The Eyes of Madness presents “Simple reviews from a simple reader…”
“The instant message warning me that I was about to be fired came just as I was completing a competitive analysis that had taken me the better part of three days. The oblong IM box superimposed itself over my spreadsheet.
AO: Marcellus is going to call u into his office at 5. He’s laying u off.
The words were shocking, but I didn’t know who AO was, so I closed the window, thinking it was meant for someone else.”
Killing gets easier…with practice.
Peter Blades is, in every sense of the word, an ordinary man. Hard worker, father, husband, a man content with small-town life. Except for one small fact—he’s slowly being turned into a ruthless killer.
Compelled by mysterious texts to murder, he’s provided a fiery red Mustang and an ancient sword to carry out an ever-growing hit list. His jerkoff boss is victim number one. You always remember your first.
By the time his sword sings through the air to dispatch a would-be school shooter, taking lives is as easy as breathing. And if the world is going to hell around him, all the better. No one wants to burn alone.
“’Do I need to reserve time on the computer?’ I asked.
The librarian looked around the room with an arched eyebrow. ‘It’s all yours. You’re the first person that’s come in here all week. I don’t even know why I’m here. Things are getting kinda scary, you know? I just keep telling myself that nothing bad ever happens in a library.’
I wondered if she’d ever read Stephen King’s It.”
I Kill in Peace is a frenzied little tome of horror, the most recent burnt offering from Hunter Shea, an author I missed the boat with early on in his career. I’ve read all of his output for the last couple of years (thanks Erin) and am now playing catch up with the rest. I’d definitely say that he is a must read author as he has never failed to entertain me, which I’m sure is a big deal to him, wink wink.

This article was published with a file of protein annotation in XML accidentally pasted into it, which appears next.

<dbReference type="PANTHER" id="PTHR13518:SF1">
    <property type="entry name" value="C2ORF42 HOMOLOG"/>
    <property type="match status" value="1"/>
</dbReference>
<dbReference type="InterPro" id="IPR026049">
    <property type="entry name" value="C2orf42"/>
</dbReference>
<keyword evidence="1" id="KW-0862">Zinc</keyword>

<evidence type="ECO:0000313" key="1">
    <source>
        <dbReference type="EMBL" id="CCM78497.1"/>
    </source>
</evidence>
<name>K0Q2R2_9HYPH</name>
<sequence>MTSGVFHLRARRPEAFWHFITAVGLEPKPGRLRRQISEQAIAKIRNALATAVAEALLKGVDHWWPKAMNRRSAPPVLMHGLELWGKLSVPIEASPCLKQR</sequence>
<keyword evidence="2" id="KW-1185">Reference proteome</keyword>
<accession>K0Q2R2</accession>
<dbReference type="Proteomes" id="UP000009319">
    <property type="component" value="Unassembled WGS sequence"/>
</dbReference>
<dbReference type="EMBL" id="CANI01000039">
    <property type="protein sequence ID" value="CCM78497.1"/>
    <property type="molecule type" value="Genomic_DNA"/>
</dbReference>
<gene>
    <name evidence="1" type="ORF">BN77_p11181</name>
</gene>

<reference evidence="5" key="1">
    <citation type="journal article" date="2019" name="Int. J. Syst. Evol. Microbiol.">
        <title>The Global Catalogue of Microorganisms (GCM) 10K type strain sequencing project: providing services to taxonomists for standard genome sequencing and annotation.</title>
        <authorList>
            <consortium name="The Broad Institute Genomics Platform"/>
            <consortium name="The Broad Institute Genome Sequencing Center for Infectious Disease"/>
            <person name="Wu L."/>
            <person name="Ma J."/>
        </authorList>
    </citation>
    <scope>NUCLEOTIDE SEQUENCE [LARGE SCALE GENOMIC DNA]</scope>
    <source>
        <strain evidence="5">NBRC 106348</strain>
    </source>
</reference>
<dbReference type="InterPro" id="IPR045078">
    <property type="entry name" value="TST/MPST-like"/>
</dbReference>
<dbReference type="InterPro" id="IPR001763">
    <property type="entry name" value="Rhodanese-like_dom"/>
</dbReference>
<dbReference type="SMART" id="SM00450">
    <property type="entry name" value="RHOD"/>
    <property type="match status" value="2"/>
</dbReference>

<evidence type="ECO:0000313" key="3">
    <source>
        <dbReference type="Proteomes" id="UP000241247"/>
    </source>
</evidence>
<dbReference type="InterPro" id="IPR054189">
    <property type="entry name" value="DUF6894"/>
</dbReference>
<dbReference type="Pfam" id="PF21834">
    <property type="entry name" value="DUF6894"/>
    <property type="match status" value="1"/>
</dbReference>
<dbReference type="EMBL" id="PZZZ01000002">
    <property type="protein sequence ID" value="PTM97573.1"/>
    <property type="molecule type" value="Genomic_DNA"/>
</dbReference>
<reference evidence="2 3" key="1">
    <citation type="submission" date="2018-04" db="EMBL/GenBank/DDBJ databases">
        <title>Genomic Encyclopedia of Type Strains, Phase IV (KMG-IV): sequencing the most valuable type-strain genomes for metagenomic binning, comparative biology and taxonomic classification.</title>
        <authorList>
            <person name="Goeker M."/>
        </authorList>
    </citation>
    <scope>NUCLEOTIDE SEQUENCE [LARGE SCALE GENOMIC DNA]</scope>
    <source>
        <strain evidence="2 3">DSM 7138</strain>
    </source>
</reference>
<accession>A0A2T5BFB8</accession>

Not only is he a thrilling writer, he is also a pretty rad, interesting, and easily accessible person to talk to on the interwebs. Never taking a question or comment as an opportunity to pitch his wares, unless asked of course, but to weave a conversation. That sure is a big deal to me.
I dug this read, quite a bit. The idea of a man, or woman for that matter, caught up in the trappings and execution of someone else’s end-game is usually a fun topic and here it is delivered with a high level of splatter and machismo. The intentions of the mysterious AO are enigmatic and held close to the vest, weaving a enjoyable game of cat and mouse… and overlord.
You can feel the puppet strings being wrapped around Peter as the tasks given to him darken in gravity and expand in scope. With the torment he feels concerning the well being of his family becoming a tangible force.
The character of Peter, the central and featured character, is likeable enough. You feel for him and his plight, hoping for the best outcome. You don’t get a great deal of time to connect with him so the personal investment in the story doesn’t get time to develop. Which is fine because the spectacle is enough to keep me involved. And what a spectacle it is. I don’t want to say too much as your time in this world is short and the dance envelops quickly, so jump in and let the narrative lead.
I don’t always need the narrative explained to me, the how’s and the why’s. I’m actually a bit of a fan of the ambiguous ending, where your (the reader’s) interpretations of the story are allowed to reign supreme. From the moment that AO’s first prediction comes to fruition I was in, compelled, and after the first scene defining Peter’s path I was cemented, hoping for a full revelation. I didn’t want to guess, I didn’t want to theorize. And when that epiphany hit, it hit with a bit of a face-palm moment, an of-course-this-is-what-it’s-about moment.